According to a recent study, atheists are the least trusted group of people in America. While some of mistrust could certainly be explained by religious bigotry, I think that part of the blame lies with atheists themselves, at least with the more vocal atheists. If you are dismissive of the fundamental beliefs of the majority of Americans, you can’t really expect to be trusted by those same people.

One of the worst offenders when it comes to insulting theists is noted zoologist, Richard Dawkins. He and his fellow “Brights”, such as Daniel Dennett, regard religion as a pathology which needs to be eradicated. A good discussion of this attitude can be found in this commentary by Science and Theology News editor, Karl Giberson.

It’s not difficult to see how people can distrust atheists when you consider Dawkins’ behavior towards Rev. Tim Haggard, pastor of the New Life Church in Colorodo Springs, CO. After describing how Haggard preaches to a very responsive crowd, Giberson writes:

Dawkins watched the enthusiasm of the audience and offered a backhanded compliment on the clever design of the stage. He praised Haggard on his handling of the audience. And then he compared the affair to the Nuremberg rallies in Nazi Germany, saying that “Goebbels would have been proud.” One has to wonder why the scene did not remind Dawkins of a rock concert or a sports event, both of which have audiences shrieking with unanimous excitement about what is happening on stage.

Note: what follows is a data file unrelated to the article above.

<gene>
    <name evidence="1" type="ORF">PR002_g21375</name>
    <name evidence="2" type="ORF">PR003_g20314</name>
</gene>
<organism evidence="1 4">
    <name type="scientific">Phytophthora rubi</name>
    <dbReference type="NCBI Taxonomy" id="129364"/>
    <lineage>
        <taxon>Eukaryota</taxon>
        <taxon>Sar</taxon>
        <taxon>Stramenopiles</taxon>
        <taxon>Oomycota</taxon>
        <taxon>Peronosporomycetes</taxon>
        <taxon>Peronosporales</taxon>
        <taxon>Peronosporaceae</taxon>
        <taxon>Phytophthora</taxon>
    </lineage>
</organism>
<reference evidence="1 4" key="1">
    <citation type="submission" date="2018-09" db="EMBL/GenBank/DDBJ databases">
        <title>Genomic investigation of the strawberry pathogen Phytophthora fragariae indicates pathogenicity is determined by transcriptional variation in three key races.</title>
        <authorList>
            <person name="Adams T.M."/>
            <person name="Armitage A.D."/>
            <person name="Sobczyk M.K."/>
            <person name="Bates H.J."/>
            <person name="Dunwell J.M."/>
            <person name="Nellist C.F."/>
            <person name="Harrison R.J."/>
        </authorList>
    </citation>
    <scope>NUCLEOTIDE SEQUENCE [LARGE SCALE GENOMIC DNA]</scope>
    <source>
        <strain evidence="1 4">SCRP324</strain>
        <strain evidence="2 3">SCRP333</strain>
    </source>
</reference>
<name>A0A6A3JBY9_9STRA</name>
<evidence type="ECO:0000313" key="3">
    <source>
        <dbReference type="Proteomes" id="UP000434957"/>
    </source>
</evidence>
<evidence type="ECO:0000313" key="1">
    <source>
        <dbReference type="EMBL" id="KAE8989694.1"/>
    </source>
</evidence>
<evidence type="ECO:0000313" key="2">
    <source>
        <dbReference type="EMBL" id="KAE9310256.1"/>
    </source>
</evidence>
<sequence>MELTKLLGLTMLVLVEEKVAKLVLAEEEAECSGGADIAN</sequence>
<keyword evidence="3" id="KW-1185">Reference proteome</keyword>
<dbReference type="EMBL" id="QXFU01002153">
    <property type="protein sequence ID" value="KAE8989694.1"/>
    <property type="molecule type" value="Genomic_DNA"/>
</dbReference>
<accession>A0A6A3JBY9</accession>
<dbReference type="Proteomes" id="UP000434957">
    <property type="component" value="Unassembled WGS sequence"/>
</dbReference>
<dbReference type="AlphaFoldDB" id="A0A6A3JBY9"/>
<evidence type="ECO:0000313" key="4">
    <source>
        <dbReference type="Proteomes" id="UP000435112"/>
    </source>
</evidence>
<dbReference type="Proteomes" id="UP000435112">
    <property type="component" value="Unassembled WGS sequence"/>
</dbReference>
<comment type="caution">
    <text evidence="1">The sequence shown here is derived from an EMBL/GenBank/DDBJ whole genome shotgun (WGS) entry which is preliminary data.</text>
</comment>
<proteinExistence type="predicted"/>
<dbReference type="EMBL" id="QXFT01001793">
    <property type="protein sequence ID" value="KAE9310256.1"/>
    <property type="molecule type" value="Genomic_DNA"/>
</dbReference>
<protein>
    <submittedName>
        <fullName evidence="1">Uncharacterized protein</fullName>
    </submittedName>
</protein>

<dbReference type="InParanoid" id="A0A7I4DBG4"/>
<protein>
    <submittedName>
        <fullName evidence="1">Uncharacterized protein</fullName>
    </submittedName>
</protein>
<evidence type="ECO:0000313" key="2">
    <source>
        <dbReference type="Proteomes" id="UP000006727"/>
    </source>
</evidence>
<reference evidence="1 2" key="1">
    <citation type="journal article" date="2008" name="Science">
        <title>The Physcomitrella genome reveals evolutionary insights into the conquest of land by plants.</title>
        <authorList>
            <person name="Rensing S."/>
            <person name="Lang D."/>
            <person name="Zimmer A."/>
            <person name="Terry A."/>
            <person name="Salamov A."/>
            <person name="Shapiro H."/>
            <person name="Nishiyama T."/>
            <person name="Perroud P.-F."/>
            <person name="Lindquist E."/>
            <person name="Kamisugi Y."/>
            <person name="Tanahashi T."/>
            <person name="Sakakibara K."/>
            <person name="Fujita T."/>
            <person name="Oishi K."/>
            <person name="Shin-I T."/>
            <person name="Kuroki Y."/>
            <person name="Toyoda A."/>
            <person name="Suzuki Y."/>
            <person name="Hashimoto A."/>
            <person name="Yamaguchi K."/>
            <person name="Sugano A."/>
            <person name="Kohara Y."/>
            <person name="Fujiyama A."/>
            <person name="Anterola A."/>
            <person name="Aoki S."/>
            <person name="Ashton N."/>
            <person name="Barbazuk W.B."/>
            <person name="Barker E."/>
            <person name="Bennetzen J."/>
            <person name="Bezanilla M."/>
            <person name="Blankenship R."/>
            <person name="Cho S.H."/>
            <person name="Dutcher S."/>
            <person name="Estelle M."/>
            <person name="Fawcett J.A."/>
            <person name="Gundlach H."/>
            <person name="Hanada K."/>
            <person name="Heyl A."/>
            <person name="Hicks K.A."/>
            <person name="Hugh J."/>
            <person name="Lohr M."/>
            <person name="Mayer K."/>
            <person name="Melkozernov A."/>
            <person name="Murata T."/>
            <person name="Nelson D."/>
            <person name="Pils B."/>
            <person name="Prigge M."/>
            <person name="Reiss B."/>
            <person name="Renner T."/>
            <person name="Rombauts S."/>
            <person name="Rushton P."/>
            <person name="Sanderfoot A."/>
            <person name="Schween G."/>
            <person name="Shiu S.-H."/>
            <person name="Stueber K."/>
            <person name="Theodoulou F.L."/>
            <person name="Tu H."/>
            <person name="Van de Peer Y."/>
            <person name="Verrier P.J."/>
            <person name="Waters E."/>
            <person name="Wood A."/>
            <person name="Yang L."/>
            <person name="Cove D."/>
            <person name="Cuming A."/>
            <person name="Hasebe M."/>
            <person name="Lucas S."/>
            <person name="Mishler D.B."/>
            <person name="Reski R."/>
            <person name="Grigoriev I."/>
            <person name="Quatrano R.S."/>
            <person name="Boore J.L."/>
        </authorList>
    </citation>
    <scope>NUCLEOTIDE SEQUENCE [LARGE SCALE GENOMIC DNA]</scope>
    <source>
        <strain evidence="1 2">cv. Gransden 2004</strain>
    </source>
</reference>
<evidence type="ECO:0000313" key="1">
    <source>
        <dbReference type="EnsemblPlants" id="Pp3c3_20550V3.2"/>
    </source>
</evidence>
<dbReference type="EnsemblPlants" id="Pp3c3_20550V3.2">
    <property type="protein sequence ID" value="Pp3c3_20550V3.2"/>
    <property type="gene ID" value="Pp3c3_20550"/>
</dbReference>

I have little doubt that many atheists watching the video were smugly nodding their heads in agreement with Dawkins’ sentiment. Giberson’s question is an excellent one. Why would Nazi rallies be the scene called to mind rather than something more innocuous? I can think of a couple of explanations. Dawkins could simply be so biased against religion that religious events actually do look like Nazi rallies to him. The other explanation is that he thinks his audience is too gullible or stupid to see the absurdity of the claim.

Atheists need to get past this kind of attitude if they hope to make any headway in society. If you wish to convince someone that their position is incorrect, you won’t be very successful if primary strategy involves calling him or her crazy. People just don’t respond well to that sort of thing. You would think that a group which calls itself “brights” would be able to figure that out for themselves.